Rising Above Our Language: Reflections On Our Metaphors For God -- By: Michael Spooner

Journal: Priscilla Papers
Volume: PP 06:3 (Summer 1992)
Article: Rising Above Our Language: Reflections On Our Metaphors For God
Author: Michael Spooner

Rising Above Our Language:
Reflections On Our Metaphors For God

Michael Spooner

Michael Spooner is a writer and editor in Urbana, Illinois, publishing primarily in journals related to English/language arts education. This article appeared originally in “The Covenant Companion,” May 1992, and is reprinted by permission.

We seem to be created with the instinct for metaphor. We give no training in it, yet we know it is a signal of growth in language when children begin to produce their own odd figures of speech. “This floor is a tar bucket,” I remember my daughter saying one muddy afternoon when she was three or four. In adult discourse, we use metaphors to cover every purpose from making difficult concepts clear, to making difficult what is already clear.

If we used language only literally, we would have to spend tedious effort building dry, literal connections between concepts; communicating would be not only tiresome but colorless. But metaphor (or other figures of speech), applying the language of one concept directly to another, gives us an immediate—often intuitive—entry into the second concept. When it works well, we find we have fitted two words together in such a way that one reveals new dimensions in the other, illuminating our understanding; it might also be amusing, moving, or poetic.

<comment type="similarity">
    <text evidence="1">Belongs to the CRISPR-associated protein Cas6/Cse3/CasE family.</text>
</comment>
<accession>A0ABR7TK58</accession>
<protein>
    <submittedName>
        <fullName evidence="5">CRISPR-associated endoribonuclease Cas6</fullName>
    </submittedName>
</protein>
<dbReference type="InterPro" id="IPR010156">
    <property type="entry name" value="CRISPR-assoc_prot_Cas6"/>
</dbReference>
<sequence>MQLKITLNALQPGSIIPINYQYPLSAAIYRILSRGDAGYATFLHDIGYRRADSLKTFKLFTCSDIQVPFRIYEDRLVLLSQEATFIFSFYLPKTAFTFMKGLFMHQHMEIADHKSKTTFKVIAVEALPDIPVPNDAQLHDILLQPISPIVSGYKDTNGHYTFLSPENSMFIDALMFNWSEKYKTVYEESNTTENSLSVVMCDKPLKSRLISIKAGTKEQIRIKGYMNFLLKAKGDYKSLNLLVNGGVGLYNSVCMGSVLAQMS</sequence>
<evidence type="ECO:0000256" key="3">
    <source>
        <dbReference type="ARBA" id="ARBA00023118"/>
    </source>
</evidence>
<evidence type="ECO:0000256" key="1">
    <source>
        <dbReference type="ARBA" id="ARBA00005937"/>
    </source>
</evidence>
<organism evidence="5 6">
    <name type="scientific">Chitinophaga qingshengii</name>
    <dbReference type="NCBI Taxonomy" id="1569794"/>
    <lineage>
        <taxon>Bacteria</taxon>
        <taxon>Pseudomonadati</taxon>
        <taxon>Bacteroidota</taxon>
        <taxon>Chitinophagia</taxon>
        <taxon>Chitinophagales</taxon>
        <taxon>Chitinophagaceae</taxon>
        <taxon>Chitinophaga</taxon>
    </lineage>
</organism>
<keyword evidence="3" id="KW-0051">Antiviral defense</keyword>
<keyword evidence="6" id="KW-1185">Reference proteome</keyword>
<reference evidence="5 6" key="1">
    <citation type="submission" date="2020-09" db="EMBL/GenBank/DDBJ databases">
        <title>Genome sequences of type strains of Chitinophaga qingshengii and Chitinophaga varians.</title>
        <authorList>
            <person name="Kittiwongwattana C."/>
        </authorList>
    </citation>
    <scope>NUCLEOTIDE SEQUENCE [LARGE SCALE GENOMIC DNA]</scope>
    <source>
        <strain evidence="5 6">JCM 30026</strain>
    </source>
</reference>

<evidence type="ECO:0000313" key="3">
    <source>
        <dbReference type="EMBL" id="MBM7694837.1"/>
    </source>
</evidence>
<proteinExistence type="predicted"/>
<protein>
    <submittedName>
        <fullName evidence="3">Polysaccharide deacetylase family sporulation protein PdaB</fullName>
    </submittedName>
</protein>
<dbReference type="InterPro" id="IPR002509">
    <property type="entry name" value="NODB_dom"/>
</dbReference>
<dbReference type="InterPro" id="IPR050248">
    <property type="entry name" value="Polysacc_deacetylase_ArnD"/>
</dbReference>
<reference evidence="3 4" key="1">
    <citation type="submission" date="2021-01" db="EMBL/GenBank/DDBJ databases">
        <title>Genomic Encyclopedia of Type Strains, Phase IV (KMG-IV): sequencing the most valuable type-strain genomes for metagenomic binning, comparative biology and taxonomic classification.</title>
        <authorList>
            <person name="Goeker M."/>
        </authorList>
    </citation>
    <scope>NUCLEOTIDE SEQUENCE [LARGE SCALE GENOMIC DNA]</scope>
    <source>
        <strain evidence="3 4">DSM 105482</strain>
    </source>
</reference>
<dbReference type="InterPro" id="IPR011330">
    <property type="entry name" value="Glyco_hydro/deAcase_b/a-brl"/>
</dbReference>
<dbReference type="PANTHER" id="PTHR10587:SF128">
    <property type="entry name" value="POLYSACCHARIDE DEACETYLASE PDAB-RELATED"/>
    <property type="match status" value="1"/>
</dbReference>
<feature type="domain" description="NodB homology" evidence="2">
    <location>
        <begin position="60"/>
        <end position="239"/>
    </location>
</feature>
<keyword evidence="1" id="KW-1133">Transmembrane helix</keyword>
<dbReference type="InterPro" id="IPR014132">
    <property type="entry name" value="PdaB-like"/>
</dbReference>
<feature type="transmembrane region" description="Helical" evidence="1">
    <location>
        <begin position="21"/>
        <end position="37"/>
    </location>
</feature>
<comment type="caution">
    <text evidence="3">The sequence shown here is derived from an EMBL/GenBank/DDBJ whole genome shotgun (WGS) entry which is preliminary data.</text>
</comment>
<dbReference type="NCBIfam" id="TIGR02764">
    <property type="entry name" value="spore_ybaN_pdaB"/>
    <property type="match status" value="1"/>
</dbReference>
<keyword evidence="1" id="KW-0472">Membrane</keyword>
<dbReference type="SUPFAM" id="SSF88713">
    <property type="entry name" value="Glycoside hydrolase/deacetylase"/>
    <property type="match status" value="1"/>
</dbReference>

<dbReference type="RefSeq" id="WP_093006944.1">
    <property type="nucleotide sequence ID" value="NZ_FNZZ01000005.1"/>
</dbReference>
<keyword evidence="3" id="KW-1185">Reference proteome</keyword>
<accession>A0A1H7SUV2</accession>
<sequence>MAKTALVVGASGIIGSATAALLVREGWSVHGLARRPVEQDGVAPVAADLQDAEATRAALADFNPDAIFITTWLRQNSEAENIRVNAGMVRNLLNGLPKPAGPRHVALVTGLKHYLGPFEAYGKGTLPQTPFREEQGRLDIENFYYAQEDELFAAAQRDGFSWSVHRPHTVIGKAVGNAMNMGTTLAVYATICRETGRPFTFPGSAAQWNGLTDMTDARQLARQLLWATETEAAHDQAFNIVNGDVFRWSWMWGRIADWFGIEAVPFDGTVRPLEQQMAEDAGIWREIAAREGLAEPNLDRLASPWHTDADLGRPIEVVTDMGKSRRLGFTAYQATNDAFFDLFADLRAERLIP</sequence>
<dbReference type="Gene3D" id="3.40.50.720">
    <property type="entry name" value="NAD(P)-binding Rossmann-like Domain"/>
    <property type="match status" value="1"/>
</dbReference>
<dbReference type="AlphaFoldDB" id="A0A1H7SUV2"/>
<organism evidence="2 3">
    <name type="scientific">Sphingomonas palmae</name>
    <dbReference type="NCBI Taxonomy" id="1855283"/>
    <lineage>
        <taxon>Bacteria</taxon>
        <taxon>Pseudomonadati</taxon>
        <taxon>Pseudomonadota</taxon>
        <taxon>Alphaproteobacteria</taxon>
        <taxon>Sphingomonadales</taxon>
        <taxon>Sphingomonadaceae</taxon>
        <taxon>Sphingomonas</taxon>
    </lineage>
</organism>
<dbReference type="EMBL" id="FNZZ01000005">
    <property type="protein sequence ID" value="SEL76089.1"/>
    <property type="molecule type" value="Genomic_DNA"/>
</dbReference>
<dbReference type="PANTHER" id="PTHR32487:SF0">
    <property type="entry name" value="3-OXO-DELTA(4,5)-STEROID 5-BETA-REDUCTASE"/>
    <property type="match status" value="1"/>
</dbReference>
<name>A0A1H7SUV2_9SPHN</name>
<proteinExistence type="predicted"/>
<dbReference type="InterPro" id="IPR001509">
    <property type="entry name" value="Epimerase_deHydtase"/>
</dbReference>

Like all other areas of the human conversation, our language about religion uses metaphors and other figures of speech widely. “The Lord is my shepherd” is a good example. The Lord, of course, is not a shepherd, has no sheep, no rod, no staff, no green pastures — at least not in the sense that a human shepherd has these things. But by creating the metaphor of a shepherd, the psalmist draws us without ado into an appreciation of the protection and guidance of God. He uses a familiar image to give us this direct entry, making the abstract nature and behavior of God more comprehensible. And he does so quite poetically.

We find other metaphors throughout the Bible, in places of great and small importance. “Upon this rock I will build my church,” “the body of Christ,” “sharper than any two-edged sword,” “this is my body,” “the Lord is my light,” “my Rock,” “the Bridegroom,” and so on. In some cases, we are so accustomed to hearing the metaphor that we forget it is one. The problem with this is that when we forget we’re using a figure of speech, we also forget that the figure gives us only a partial picture, and a highly selective one at that.

This is especially true when it comes to the nature of God, which is so vast, abstract, and multidimensional that no single expression could hope to capture it. For example, when we focus on “the Lord is my shepherd” in D...

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